WHAT DO YOU BET THAT…ADVERTISEMENT IS NOT THE ONLY EVIDENCE TO PROVE THE USE OF A TRADEMARK?
During the proceeding which ended in favour of the company IGT Germany Gaming GMBH, represented by Barzanò & Zanardo S.p.a., it was pointed out that it is necessary to conduct an evaluation comprising the possible restrictions on advertising, in order to collect the evidence according to art. 178, clause 4 of I.P.C.
In the recent years, the regulation about gambling advertisement has been repeatedly reviewed. Lastly, the Legislative Decree n. 87 of 2018 (later changed into Law of August 9th 2018, n. 96) included the absolute prohibition to make any form of advertisement – either direct or indirect – promoting games or bets with money payouts. However, the regulation was already strongly limiting for companies in this field even before this provision.
Therefore, the Examiner – according to what highlighted by the opponent in the related statement – confirmed to have taken into account the national regulation about the gambling advertisement, with reference to the evidence of use of an earlier wordmark named “SPHINX” which was registered to distinguish goods and services belonging to such activity.
Article 178, clause 4 of I.P.C. states the possibility for the applicant to request to the opponent the evidence of use of the earlier trademark the proceeding is based on, if this has been registered at least for five years.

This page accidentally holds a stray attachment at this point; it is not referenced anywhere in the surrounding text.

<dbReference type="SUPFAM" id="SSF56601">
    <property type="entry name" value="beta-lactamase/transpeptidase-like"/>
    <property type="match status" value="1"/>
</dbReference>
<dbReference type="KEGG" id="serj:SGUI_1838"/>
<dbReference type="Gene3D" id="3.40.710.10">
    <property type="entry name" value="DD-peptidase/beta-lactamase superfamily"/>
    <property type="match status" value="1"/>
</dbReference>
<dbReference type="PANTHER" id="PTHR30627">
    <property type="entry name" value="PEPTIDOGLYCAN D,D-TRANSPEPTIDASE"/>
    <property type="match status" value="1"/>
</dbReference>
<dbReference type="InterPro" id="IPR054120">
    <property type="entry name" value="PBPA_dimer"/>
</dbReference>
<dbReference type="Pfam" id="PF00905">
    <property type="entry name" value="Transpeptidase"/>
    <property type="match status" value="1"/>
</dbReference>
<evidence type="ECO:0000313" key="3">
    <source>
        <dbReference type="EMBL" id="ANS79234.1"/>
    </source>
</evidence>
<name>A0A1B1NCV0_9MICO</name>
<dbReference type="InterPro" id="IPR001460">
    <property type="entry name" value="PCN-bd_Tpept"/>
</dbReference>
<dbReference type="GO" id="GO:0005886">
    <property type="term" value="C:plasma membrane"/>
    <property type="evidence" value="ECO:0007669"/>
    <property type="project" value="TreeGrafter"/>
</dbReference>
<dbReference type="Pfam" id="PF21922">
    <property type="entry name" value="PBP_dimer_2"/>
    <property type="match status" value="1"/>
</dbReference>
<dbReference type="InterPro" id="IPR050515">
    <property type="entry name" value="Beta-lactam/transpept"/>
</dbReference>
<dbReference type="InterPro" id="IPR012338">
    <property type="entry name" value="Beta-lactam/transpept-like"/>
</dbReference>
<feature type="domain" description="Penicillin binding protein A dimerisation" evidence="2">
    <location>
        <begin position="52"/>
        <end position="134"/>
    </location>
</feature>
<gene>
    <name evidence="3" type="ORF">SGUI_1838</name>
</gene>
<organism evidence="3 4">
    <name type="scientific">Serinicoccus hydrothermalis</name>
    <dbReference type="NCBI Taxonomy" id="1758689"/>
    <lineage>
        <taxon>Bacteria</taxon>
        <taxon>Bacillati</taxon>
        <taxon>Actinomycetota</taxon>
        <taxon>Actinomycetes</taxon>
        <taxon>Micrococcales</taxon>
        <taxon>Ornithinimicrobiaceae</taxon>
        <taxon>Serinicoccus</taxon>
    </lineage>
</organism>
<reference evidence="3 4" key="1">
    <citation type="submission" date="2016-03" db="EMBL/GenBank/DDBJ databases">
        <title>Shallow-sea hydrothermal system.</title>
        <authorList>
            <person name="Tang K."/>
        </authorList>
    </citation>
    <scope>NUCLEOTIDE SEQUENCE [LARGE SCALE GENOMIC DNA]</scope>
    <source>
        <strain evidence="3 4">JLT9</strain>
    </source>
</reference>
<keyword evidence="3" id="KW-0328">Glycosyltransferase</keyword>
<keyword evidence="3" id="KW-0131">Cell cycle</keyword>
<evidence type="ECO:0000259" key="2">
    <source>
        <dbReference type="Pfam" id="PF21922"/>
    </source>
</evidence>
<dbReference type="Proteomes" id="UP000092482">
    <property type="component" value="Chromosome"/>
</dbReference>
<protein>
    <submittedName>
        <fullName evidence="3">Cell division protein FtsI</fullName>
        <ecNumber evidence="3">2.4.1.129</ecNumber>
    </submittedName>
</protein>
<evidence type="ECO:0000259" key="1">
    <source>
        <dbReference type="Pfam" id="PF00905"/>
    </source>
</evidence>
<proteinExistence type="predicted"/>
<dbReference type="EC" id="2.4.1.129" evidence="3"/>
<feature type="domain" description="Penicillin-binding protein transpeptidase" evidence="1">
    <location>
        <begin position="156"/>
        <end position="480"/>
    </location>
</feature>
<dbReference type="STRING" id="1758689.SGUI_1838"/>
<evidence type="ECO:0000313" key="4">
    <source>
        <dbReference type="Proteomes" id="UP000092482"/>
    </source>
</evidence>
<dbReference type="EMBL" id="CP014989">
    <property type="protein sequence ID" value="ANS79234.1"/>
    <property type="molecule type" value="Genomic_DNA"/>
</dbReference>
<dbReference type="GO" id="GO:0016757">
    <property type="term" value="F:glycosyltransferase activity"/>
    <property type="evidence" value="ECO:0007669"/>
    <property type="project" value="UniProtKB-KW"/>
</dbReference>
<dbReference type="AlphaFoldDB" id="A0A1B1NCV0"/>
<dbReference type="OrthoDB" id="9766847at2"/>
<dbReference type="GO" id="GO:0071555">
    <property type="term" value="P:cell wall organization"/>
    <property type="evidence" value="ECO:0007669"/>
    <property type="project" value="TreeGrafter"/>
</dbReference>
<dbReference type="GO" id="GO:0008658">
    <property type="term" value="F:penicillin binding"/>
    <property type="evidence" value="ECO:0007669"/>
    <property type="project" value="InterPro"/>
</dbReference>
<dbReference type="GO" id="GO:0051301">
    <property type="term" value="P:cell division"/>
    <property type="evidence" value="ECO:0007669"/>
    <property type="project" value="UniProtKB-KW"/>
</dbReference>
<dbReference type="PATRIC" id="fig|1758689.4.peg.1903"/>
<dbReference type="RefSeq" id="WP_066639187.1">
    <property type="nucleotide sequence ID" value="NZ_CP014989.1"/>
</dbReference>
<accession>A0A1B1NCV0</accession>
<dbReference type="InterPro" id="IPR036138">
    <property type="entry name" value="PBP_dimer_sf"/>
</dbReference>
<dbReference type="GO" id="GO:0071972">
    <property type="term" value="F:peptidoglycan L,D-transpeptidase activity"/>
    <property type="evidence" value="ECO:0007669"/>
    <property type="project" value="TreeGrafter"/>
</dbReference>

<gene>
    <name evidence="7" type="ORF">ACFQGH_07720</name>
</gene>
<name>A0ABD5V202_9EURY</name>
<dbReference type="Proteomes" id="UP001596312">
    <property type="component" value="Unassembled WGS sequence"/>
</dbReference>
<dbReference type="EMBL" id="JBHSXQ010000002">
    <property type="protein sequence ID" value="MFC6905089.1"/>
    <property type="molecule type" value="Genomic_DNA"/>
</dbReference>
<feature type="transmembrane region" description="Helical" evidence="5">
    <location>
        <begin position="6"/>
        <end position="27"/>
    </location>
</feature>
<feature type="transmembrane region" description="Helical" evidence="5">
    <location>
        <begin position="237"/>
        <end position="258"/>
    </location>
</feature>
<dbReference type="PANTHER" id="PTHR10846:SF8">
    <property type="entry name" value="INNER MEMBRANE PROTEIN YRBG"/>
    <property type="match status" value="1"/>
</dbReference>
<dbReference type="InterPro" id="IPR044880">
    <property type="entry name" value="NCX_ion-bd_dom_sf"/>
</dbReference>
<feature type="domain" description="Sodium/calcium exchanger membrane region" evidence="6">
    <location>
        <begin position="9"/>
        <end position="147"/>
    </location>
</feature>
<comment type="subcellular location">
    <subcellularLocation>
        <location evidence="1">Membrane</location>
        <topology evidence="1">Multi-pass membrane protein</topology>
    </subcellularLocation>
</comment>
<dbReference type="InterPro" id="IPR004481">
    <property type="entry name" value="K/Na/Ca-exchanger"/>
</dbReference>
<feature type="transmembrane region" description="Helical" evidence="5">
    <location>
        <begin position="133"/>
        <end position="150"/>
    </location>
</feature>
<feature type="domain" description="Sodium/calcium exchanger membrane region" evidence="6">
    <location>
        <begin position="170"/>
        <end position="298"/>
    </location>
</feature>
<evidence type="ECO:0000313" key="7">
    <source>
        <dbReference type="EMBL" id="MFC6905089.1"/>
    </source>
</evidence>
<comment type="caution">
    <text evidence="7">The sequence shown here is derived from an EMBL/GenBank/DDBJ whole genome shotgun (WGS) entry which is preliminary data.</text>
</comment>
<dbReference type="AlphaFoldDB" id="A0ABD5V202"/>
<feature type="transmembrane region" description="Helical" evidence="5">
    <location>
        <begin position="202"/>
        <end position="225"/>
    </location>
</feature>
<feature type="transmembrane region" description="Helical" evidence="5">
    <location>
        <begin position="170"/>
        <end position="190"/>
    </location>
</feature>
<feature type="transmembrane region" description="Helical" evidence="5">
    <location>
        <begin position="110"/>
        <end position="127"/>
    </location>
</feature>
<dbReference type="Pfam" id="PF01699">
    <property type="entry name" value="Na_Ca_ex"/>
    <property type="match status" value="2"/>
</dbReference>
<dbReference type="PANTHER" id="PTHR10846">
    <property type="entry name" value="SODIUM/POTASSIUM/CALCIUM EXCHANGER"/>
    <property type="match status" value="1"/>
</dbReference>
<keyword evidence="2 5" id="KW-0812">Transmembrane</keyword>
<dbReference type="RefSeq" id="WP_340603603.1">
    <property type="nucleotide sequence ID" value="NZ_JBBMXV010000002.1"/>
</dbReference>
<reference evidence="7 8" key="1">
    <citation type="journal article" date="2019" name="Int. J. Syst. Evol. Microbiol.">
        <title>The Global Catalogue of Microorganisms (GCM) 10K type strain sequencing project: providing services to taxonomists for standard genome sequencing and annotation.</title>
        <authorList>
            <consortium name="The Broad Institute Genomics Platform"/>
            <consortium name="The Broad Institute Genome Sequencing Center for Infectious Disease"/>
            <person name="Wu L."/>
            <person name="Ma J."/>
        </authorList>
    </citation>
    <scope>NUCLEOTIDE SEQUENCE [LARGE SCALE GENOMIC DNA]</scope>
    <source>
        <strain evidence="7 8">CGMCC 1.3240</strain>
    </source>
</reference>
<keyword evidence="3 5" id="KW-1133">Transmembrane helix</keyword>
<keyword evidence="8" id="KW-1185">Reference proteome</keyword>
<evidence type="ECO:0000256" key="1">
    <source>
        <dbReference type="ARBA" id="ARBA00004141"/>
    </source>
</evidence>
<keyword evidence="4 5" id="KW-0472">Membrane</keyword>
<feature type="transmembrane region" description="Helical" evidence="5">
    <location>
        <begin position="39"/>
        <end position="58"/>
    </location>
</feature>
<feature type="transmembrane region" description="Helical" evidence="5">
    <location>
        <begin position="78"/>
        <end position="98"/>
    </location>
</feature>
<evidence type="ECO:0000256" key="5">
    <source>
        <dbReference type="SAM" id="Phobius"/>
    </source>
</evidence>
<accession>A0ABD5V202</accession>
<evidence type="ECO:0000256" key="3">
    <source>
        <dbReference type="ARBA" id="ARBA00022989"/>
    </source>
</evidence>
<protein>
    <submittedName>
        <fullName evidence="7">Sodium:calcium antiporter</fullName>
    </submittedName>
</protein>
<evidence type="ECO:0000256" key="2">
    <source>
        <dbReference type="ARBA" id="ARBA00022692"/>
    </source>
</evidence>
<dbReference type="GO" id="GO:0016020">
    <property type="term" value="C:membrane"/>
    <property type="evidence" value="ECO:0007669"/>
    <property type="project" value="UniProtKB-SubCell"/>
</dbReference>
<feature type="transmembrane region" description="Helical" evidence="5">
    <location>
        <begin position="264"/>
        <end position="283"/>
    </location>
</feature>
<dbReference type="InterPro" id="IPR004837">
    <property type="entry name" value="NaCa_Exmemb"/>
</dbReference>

In particular, such proof must refer to the use of the mark in relation to goods and services the opposition is grounded on.
Therefore, the opponent is required to provide “suitable documents to prove that such trademark has been actually used – during five years before the registration or priority date of the opposed trademark – by him/her or with his/her consent for the goods and services it has been registered for and which the opposition is grounded on” or “that there are legitimate reasons for non-use”. In case of absence of proof, the opposition is rejected for the goods and services the dispute is based on for which it was not possible to demonstrate the use of the trademark.
Moreover, in relation to the proof of use, article 53 of D.M. n.33/ 2010, clause 4 specifies that it “has to be relevant for the place, the time, the extension and the nature of the use of the earlier trademark”, and can “consist of documents and packaging samples, labels, price lists, catalogues, invoices, shipping or exportation documents, photos, newspaper articles, written declarations and similar materials”.
Considering such provisions, the Italian Patent and Trademark Office confirmed as sufficient the proof of use – for goods included in classes 9 and 28 – of the wordmark “SPHINX” by the company IGT Germany Gaming GMBH based on invoices, fact sheets, publication in magazines and third party’s video posted online and dating back to the period considered. Thus, in the decision it is taken under consideration that it is impossible to prove the genuine use of a trademark in the gambling field with the typical methods, such as the advertising investments and the publicity itself.
As a consequence, the prohibition stated in Law n. 96 of 2018 and any other kind of restriction – even though it doesn’t represent a legitimate reason of non-use in itself – should be taken into account in the evaluation about the evidence of use of a trademark distinguishing goods and services included in the above-mentioned prohibition.